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Phrygana vegetation on southern Greece

Life with dry summers and wet winters

By Vassilis Hatzirvassanis

Mediterranean climate is well known for its dry summers and wet winters. Many plant species have adapted to it by growing during the wet winter season. The southernmost tip of Greece is covered by a vegetation mosaic of evergreen forests, dry grassland and phrygana, and is almost desert-like in summer.

Phrygana, the east Mediterranean version of garigue, consists of low, cushion-shaped thorny shrubs, such as the endemic Greek Spiny Spurge Euphorbia acanthothamnos and Jerusalm Sage Phlomis fruticosa with its characteristic yellow flowers.

Groups of evergreen scrub, mostly Kermes Oak Quercus calliprinos and Montpellier Maple Acer monspessulanum, spot the lower slopes with some cover from strong winds, but the exposed summit ridges are mostly covered of dry grassland.

The plant growing season starts with the winter rains. Early spring is a season of plenty, and the ground is covered by a surprising variety of flowers. As spring progresses, a multitude of insects fly among the flowers. Beetles, flies, and solitary bees are important pollinators for the Mediterranean plants, such as the genus Arum that is pollinated by flies.

Predators are fairly common but difficult to watch. Golden Jackal, Red Fox, Badger, Beech Marten, all live close to humans and are often killed by cars. Close inspection of vegetation reveal diverse invertebrate predators, such as mantises, ground beetles, scorpions, centipedes and spiders. Spiders are fairly numerous and harmless to people, with the exception of the highly venomous Mediterranean Black Widow Spider Latrodectus tredecimguttatus.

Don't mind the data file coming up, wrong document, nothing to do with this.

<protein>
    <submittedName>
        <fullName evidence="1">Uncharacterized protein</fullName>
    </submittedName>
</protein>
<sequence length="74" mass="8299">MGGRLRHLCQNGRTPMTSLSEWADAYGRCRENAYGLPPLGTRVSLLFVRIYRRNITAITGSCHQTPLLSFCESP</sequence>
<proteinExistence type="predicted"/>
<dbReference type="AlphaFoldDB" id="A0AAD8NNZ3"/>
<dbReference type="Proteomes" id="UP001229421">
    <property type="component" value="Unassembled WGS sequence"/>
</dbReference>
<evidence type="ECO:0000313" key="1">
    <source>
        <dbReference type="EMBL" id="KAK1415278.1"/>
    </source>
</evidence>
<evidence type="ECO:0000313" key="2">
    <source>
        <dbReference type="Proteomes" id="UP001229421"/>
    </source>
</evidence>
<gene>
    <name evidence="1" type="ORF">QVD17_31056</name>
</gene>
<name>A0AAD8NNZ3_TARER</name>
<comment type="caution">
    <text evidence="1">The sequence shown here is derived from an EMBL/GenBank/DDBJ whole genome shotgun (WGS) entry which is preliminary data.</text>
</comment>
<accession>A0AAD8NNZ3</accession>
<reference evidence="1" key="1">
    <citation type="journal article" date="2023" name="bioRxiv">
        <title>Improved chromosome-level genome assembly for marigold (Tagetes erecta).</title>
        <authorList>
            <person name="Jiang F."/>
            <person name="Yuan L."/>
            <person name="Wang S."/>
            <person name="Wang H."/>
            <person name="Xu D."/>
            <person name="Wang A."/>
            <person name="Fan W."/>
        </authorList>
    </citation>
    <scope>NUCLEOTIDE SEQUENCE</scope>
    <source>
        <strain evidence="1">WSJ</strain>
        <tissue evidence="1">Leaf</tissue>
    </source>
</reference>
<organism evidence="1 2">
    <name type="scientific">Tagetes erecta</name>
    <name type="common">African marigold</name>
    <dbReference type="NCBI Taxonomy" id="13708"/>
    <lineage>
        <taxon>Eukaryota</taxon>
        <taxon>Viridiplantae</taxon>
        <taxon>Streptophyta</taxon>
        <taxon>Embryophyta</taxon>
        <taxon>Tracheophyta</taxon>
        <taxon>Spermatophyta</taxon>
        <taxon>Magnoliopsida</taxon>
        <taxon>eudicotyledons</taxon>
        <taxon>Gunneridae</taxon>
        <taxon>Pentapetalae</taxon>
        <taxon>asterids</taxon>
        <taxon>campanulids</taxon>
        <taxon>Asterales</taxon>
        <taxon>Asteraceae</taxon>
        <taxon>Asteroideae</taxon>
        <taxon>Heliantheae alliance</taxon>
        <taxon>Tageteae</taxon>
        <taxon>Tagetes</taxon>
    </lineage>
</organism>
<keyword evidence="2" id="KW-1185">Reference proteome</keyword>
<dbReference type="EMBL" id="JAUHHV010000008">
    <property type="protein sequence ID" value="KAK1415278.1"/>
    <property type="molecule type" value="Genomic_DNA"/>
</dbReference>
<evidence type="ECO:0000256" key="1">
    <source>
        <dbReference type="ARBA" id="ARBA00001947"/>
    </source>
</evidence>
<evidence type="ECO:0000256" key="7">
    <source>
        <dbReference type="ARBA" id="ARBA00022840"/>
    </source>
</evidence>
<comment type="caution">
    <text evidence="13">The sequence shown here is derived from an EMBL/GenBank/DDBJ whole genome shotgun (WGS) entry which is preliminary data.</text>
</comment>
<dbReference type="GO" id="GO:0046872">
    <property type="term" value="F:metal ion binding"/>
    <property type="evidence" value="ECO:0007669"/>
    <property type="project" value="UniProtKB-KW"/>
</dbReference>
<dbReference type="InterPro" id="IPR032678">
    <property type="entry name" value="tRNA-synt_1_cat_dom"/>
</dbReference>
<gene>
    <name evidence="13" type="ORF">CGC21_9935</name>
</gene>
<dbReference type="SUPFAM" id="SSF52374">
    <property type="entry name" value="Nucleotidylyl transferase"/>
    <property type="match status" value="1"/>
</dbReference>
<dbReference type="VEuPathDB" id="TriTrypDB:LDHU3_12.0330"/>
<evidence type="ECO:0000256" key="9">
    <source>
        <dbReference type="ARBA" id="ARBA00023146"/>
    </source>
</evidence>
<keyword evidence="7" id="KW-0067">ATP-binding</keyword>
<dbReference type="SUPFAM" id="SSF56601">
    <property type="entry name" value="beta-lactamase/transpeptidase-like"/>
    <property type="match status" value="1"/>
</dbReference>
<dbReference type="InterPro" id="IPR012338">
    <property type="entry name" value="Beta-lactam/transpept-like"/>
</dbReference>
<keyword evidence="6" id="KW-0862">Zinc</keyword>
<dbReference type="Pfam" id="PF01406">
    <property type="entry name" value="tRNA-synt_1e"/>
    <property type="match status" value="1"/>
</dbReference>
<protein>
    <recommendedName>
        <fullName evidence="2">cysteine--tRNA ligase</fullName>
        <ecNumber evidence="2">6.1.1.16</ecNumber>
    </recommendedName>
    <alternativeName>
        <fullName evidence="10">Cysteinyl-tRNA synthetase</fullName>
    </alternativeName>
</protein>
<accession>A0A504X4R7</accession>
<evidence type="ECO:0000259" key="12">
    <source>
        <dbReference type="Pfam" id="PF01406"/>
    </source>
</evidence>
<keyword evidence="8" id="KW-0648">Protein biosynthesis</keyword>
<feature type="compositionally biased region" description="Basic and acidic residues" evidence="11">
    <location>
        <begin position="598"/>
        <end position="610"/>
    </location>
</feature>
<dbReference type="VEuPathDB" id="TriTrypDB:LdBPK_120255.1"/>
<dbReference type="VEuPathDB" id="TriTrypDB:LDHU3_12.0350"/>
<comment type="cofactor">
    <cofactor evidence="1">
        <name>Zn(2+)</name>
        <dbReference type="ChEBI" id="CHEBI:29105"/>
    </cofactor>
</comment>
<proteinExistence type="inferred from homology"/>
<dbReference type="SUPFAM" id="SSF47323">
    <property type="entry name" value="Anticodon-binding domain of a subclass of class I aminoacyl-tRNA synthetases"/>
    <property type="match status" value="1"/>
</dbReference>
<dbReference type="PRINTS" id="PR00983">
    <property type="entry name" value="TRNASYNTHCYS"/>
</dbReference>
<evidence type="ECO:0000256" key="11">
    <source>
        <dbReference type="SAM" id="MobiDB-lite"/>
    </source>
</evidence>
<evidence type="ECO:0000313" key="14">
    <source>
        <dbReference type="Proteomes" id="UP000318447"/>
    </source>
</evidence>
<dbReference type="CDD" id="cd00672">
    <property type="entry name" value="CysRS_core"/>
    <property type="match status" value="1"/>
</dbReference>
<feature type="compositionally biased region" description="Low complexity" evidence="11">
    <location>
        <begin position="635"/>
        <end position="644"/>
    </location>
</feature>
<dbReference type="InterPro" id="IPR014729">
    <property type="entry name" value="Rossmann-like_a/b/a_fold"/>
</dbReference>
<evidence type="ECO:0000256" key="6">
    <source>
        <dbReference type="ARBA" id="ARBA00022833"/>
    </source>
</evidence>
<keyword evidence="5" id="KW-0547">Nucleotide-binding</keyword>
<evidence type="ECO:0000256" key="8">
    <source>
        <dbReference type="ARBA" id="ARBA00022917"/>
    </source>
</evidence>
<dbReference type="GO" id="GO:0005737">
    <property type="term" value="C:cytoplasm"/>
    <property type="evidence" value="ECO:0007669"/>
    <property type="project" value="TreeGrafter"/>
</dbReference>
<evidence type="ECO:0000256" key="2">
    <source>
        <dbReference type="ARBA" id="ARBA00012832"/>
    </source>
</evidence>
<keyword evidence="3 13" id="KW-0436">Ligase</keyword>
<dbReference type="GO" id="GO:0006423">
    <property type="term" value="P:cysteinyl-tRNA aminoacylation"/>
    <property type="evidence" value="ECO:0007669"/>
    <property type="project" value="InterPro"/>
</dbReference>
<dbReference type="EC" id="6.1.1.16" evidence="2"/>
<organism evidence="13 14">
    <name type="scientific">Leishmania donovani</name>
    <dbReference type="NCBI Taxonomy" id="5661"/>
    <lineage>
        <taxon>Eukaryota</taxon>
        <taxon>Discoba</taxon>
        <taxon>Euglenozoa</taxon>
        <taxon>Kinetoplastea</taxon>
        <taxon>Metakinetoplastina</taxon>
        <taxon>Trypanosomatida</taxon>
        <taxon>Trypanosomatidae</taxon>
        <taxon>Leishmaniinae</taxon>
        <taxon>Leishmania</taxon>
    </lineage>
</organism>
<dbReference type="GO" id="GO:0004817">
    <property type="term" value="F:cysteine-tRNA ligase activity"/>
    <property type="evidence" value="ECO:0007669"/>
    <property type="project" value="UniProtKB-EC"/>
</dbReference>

In summer, small plants shed most or all of their leaves to minimize water consumption, and phrygana become brown-coloured and dead-like. The small fern Ceterach officinarum grows on shady cliffs and may look deceivingly dry, but activates one or two days after a rainfall.

Fires are common, due to the high summer temperatures and the low water content of phrygana. Fire open patches in dense vegetation, where wild orchids and therophytes (grass) thrive, enhancing the mosaic quality of the Mediterranean landscapes.

Autumn is another plentiful season, with many ripe fruits that is important food for wild mammals and migratory birds. Shrubs with edible fruits include the indigenous Almond-leaved Pear Pyrus amygdaliformis and the -imported by humans- Prickly Pear Opuntia ficus-indica, both important elements of the dry landscapes of southern Greece.

Mani, Peloponese, Greece
Phrygana, Mani, Peloponese, Greece
Opuntia fruits
Pyrus amygdaliformis
Serapias vomeracea
Building in Mani, Greece
Field in Throkalou, Mani, Greece
Latrodectus tredecimguttatus - Mediterranean Black Widow Spider
Acer monspessulanum fruits
Ceterach in diapause
Ceterach after rain
Arum fruits